By Lydia O’Kane
On April 10, 1998, the signing of the Good Friday Agreement ushered in a new era of peaceful co-existence in Northern Ireland after thirty years of violence known as “the Troubles.”
The buildings at Stormont became a familiar location to many over that period as the British and Irish governments and eight political parties worked to formulate the Accord.
The Agreement was unanimously approved by voters on the island of Ireland in two referendums just a month after it’s signing, and paved the way for Northern Ireland’s current devolved system of government.
It also led to the creation of a number of institutions between Northern Ireland and the Republic of Ireland and between the Republic of Ireland and the United Kingdom.
Wave of violence
The Good Friday or Belfast Agreement remains an important milestone in Northern Ireland’s history, but the violence that has unfolded in Belfast and elsewhere over the past 12 days has laid bare, once again, the fragile nature of peace.
Northern Ireland’s darkest days claimed over 3,500 lives, but over the last twenty-three years, young people here have been fortunate enough to grow up against a backdrop of peace, thanks to this landmark Accord.
However, over recent nights on the streets of this city, it is teenagers, some as young as thirteen, that have been involved in the unrest.
Bishop Donal McKeown lived through thirty years of conflict in Northern Ireland; now the Bishop of Derry, he says he feels both sadness and compassion, pointing out that it is always the poorer areas that suffer. But he also asks the question about who’s benefiting from these people rioting on the streets. “There are always others who are happy for this to be going on,” he says, “who never get their hands dirty… by using young people of 12 and 14 and 16 to scream and shout so that the London government or the Dublin government get a message.”
“There will be peace in places”, he adds, “if the powerful and the strong want there to be peace.”
Another question that needs to be asked, the Bishop says, is “how we as civic leaders and as Church leaders help those communities to get up on their feet and be able to deal with the problems that they face in a way that enables their young people to look forward to the future rather than just be dragged back to the past.”
Elements of the Agreement
The Good Friday Agreement was based on three “strands” which were deemed essential to the future of Northern Ireland. The first was the internal strand which focused on local parties working together; another was the North-South strand which involved the role of the Irish Government. The third element was the East-West strand between the British and Irish Governments.
Dwelling on these three key areas of the Accord, Bishop McKeown says it’s up to politicians at the Stormont parliament to show a good example and be a model of good relations. He also points out that there’s a real feeling, especially in Loyalist and working class areas, that the British East-West dimension has “forgotten about Northern Ireland; has forgotten about those who were told to vote for Brexit and now feel betrayed by it.”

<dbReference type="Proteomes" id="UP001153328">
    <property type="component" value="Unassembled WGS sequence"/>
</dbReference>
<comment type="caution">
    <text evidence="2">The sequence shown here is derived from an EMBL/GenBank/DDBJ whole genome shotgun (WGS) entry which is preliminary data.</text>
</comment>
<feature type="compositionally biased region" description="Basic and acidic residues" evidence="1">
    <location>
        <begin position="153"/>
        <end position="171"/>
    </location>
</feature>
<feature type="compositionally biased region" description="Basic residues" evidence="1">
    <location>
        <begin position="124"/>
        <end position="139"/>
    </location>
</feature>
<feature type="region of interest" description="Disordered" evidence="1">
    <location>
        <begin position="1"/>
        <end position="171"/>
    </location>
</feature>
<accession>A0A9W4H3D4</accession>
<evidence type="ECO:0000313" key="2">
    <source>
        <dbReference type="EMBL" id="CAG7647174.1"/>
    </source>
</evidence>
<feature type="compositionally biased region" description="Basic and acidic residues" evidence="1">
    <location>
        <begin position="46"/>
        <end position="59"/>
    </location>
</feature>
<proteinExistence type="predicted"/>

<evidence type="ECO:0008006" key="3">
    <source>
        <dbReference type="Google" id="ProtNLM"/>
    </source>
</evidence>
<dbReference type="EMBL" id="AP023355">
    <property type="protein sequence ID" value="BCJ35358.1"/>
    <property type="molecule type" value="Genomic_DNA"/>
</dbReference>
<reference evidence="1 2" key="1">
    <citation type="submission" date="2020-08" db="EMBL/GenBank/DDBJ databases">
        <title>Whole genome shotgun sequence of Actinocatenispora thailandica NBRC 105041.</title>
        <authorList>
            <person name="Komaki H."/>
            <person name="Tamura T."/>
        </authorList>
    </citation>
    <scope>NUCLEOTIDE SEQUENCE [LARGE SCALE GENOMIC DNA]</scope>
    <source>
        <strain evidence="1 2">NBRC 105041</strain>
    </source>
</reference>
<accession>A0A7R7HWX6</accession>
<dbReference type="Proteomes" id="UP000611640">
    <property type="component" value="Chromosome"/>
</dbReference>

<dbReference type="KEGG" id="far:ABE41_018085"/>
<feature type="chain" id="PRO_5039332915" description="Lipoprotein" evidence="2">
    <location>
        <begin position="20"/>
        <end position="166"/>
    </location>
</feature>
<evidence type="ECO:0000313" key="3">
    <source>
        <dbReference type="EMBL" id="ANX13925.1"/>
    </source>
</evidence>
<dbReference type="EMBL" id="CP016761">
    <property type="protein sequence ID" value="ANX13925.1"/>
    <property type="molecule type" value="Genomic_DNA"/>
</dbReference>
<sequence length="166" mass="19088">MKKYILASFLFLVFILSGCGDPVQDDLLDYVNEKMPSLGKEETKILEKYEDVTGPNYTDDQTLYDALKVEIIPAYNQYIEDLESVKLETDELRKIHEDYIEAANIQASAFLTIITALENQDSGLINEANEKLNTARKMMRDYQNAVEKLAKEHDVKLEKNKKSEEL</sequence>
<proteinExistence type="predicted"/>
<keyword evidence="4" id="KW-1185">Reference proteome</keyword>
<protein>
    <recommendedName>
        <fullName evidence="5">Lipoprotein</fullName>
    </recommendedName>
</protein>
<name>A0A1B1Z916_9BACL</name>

The Bishop is also keen to stress that unless a real interest in Northern Ireland is shown by politicians who encompass all these strands, “there’s no sense asking 16 year olds on the ground to be models of good behaviour.”
Society and its impact
Addressing the scenes of young people rioting on the streets of Belfast in recent days, Bishop McKeown expresses extreme concern, but he also highlights that often times what they are seeing through films, computer games and political discourses is all about “smashing the awful enemy and about venting your rage.”
“If that is the mindset that is really put before so many young people,” he stresses, “why on earth wouldn’t we think that’s the way to act in real life on the ground?” Therefore, he adds, “part of our job as Churches is to challenge the powerful here rather than just condemning the little ones and the poor, who have been led astray, of course, but who have been given very bad role models of how to solve problems.”
Memories of the “the Troubles”
For many people in Northern Ireland, the memories of attacks and killings are still vivid, and having experienced relative peace over the last 20 years, the majority here don’t want to go back to the days of bullets and bombs. Bishop McKeown acknowledges that this current unrest will bring back very painful memories of thirty years of violence, brutality and loss. “It’s the poor, the workings class areas and the unemployment areas who always suffer the most in terms of (A) loss of life and (B) doing time in jail,” he says.
With that in mind, the Bishop emphasizes that from a Church perspective, awkward prophetic questions need to be asked, “to ensure that it’s not yet again the poorer areas that are further disadvantaged.”
As tensions remain, Church leaders on Friday responded to the recent violence by holding an ecumenical service and walking close to the interface between the Springfield Road and Shankill Road; scenes of days of disturbances. In doing so, they were sending a strong signal that love is much stronger than hate.